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Şeyhmus Diken was born in Diyarbakir and he is an educated political scientist at the University of Ankara. He has contributed articles to some ten Turkish papers and he has written more than twenty books in Turkish. His books have been translated to a number of languages. He is Diyarbakir representative for the Turkish PEN and he lives and works in Diyarbakir.

Credits Text: Şeyhmus Diken Translation into English: Joakim Wrethed Photo: Mehmet Özer May 11 2023

My people suffered a great deal for using their own language in the daily life before I was born, even before I was conceived, and yes, even long before that too! In the sixties, when I began going to school, all teaching was held in Turkish, not in our mother tongue Kurdish.

My family did definitely not speak Kurdish when we children were around. Every once in a while, when a guest or family member that did not speak Turkish or did not know it well enough was visiting, the adults spoke Kurdish in low voices so that we would not hear, or they went into separate rooms and spoke Kurdish that we did not hear at all. There were several reasons for that. My mother’s words were important in an oral study of history that I did for one of my books, Diyarbakir is my Home Town but I have lost it, Therefore I Suffer.

In our parents’ eyes, Kurdish could give us children troubles. And because Kurdish was mostly spoken by “Mountain Kurds” it was a useless language. In spite of that, it was also a scary language, associated with exile, suffering and massacres. There were also sanctions as punishments: fines were given per word of the one who spoke Kurdish and the money was collected immediately. In what way would Kurdish be able to help us children? It was the ‘clean’ Istanbul Turkish one should learn, and on top of that reel off, as a form of catechism, every day: “So happy and content the one is, who can say: I am Turkish.” The language of the ‘rebellious Kurds’ was also linguistically disputed. Therefore it was better if the children learned Turkish and thought in Turkish, in order to avoid all trouble.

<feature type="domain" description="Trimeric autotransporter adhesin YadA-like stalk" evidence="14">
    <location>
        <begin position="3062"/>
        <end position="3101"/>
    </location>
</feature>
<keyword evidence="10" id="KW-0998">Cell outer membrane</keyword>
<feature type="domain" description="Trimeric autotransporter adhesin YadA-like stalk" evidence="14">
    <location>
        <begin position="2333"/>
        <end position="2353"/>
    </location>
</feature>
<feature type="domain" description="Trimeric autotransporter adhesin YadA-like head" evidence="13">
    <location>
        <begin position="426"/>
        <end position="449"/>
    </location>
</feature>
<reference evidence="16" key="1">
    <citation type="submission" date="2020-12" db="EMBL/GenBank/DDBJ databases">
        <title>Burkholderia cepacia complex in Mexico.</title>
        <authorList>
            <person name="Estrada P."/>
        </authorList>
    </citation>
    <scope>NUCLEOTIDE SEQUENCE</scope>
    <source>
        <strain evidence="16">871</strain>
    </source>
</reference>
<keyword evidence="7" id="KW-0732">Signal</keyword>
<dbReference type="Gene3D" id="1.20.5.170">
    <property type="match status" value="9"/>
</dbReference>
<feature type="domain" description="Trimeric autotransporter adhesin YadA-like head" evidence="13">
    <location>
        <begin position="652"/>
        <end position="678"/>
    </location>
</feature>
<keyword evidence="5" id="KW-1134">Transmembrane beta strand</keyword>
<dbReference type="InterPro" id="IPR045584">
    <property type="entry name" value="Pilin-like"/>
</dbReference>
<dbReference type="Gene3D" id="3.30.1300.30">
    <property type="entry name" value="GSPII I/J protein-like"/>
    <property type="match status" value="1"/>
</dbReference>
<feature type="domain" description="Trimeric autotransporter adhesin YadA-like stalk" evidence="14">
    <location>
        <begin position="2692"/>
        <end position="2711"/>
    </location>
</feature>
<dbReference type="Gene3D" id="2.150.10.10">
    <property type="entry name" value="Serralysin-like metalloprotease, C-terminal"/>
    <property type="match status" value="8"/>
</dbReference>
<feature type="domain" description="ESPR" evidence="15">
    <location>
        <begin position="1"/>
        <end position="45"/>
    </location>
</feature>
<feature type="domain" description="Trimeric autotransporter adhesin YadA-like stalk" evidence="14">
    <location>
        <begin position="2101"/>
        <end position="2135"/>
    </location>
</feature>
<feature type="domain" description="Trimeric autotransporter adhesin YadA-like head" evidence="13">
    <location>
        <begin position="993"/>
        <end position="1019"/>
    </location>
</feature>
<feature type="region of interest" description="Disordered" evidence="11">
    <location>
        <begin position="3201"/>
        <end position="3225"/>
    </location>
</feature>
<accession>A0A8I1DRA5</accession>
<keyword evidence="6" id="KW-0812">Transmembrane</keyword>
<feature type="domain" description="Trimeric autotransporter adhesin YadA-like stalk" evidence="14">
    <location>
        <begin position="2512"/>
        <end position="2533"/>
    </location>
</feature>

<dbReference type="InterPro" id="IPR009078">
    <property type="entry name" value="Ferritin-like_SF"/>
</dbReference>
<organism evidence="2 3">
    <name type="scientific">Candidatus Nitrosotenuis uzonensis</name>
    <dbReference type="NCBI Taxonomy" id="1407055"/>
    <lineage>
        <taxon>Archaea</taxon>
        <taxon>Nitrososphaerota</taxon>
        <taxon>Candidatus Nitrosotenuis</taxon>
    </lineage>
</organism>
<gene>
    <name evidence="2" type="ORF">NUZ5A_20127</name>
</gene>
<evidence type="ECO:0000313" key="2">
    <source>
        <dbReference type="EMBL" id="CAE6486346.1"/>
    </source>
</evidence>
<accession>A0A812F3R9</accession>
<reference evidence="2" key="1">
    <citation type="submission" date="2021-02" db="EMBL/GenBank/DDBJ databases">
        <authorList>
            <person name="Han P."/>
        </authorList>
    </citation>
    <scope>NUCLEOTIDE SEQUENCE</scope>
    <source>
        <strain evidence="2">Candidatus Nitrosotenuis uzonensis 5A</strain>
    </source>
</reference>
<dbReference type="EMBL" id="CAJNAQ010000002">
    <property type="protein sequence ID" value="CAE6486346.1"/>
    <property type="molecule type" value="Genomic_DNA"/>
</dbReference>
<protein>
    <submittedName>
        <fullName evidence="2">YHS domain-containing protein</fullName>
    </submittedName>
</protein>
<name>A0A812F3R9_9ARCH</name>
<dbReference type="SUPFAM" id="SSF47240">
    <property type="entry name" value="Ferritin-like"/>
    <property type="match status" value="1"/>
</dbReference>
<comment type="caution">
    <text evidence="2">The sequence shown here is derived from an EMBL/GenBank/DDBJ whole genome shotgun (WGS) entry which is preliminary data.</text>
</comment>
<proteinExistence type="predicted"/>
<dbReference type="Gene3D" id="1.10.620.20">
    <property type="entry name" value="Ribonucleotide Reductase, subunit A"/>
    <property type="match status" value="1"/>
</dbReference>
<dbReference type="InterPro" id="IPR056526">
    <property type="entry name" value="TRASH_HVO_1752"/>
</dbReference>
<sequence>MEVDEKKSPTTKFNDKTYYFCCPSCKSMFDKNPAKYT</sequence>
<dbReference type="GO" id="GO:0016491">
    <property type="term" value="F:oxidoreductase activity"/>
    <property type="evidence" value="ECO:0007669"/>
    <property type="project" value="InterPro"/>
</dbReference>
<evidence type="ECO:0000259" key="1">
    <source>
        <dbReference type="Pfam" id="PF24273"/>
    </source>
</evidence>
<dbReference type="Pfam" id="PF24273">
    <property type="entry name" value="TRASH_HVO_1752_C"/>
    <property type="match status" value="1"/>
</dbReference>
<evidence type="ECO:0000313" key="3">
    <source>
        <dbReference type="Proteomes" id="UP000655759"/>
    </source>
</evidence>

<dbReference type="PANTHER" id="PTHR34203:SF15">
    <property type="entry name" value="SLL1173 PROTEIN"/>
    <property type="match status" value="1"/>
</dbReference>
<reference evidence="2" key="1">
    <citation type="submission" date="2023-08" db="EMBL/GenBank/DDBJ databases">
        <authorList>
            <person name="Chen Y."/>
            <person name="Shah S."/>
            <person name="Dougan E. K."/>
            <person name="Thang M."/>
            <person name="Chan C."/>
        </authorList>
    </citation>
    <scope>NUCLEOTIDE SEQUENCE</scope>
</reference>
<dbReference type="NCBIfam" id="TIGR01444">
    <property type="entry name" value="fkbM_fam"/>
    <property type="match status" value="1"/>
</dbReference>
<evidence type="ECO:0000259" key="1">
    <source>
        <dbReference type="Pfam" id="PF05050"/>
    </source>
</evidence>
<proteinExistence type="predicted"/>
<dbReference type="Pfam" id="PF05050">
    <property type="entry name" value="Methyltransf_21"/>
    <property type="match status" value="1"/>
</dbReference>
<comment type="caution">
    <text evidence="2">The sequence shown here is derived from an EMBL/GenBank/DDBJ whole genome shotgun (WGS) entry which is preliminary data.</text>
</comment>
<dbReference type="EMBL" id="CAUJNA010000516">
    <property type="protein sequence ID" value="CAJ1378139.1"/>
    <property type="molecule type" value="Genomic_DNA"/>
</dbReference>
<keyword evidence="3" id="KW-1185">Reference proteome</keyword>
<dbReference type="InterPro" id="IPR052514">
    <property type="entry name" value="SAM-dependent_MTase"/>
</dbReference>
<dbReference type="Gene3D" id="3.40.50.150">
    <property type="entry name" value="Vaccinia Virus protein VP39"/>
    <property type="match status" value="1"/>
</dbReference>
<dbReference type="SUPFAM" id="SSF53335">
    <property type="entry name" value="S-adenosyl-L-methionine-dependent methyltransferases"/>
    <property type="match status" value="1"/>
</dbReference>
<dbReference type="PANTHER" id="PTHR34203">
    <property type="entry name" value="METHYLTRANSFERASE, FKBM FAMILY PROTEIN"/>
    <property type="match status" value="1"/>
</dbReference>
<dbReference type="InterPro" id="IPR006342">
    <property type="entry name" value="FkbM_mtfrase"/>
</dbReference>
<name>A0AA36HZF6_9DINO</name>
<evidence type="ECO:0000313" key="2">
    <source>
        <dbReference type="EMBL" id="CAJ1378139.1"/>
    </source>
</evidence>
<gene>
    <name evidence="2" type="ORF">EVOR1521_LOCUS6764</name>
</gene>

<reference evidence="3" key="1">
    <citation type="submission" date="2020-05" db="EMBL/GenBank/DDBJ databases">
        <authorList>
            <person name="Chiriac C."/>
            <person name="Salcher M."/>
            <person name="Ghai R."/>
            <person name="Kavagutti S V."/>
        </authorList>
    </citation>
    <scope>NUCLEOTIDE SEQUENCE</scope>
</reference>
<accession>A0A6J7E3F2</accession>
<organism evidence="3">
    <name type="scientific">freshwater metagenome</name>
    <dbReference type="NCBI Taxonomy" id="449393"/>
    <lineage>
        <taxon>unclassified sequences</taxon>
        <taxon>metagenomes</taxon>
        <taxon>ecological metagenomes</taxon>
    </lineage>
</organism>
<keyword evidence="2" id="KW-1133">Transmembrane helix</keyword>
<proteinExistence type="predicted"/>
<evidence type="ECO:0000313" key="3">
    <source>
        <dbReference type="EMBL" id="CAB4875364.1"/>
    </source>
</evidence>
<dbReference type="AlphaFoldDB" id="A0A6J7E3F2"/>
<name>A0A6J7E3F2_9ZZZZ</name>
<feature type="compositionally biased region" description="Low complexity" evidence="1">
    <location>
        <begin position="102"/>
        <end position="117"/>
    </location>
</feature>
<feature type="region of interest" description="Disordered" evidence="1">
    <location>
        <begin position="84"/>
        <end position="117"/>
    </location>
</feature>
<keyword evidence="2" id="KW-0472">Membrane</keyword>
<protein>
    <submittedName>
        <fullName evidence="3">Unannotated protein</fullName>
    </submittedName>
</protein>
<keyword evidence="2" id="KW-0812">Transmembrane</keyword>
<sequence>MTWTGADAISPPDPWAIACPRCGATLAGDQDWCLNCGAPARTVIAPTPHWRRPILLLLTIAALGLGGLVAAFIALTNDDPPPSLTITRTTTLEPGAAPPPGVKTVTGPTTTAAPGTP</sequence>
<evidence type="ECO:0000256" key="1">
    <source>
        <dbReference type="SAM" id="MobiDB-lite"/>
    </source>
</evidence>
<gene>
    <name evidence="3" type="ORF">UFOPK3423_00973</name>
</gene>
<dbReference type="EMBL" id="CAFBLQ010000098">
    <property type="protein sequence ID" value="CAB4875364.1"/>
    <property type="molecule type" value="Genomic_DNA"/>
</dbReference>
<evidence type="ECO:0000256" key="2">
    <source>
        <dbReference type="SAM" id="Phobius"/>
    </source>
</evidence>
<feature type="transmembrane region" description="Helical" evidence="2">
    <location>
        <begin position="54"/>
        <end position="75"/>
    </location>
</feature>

When I during my summer holidays went with my grandmother and visited the villages in Diyarbakir I was, I must admit it, very much henpecked, made fun of and ridiculed because of my Kurdish: I did not master it and struggled with a few disconnected words. Later, when I was a student in Ankara, I tried to learn my mother tongue, and eventually developed a Kurdish awareness in the Turkish capital. Many years later, when I had become an author and wrote in a language that I could speak and write as well as ‘they’ could, in spite of not belonging to it, namely Turkish, I got the following question of Turkish readers: “Why don’t you write in Kurdish, when you are a Kurd?”

What, to whom would I tell it? Yes, I’m Kurdish! Yes, I was a published author whose books were published and distributed by big publishing houses! Yes, I was invited to many events at home and abroad, I did not keep my word! But the result of all of this was not worth anything! I wrote in another language, not in my native tongue. What was the purpose of my writing for Kurdish readers? For sure, I wrote in Turkish. For those who wanted to read books in Kurdish, it did not matter what I write, what mattered was which language I wrote in. This is a problem I must wrestle with in my current situation.

I experienced this is various ways when my book The City that Whispers its Secrets to its Walls, Diyarbakir was published in 2002. Up to now, it has been printed in eleven editions and fifteen years ago, it was published in a Kurdish translation. I was a Kurd, but my book was written and published in Turkish. The book was translated into Kurdish, my native tongue, and was published and handed over to me by a Kurd, as if it had been translated into a foreign language. I must admit that my eyes filled with tears and my powers failed me.

What shall I now say to politicians and decision makers in this country? Should I say that they should be proud of the political and social catastrophe they have created, or should I say that they ought to be ashamed of themselves? What difference would it make if I said that?

But now I write in Turkish, and in a strange mood, as a bitter writer; as concerns belonging, I see myself as a peculiar Kurd who does not sense a belonging to the Turkish literature or the literary world at all, but who cannot write in his native tongue Kurdish either. This is in truth a tragic dilemma.

August 7 2022

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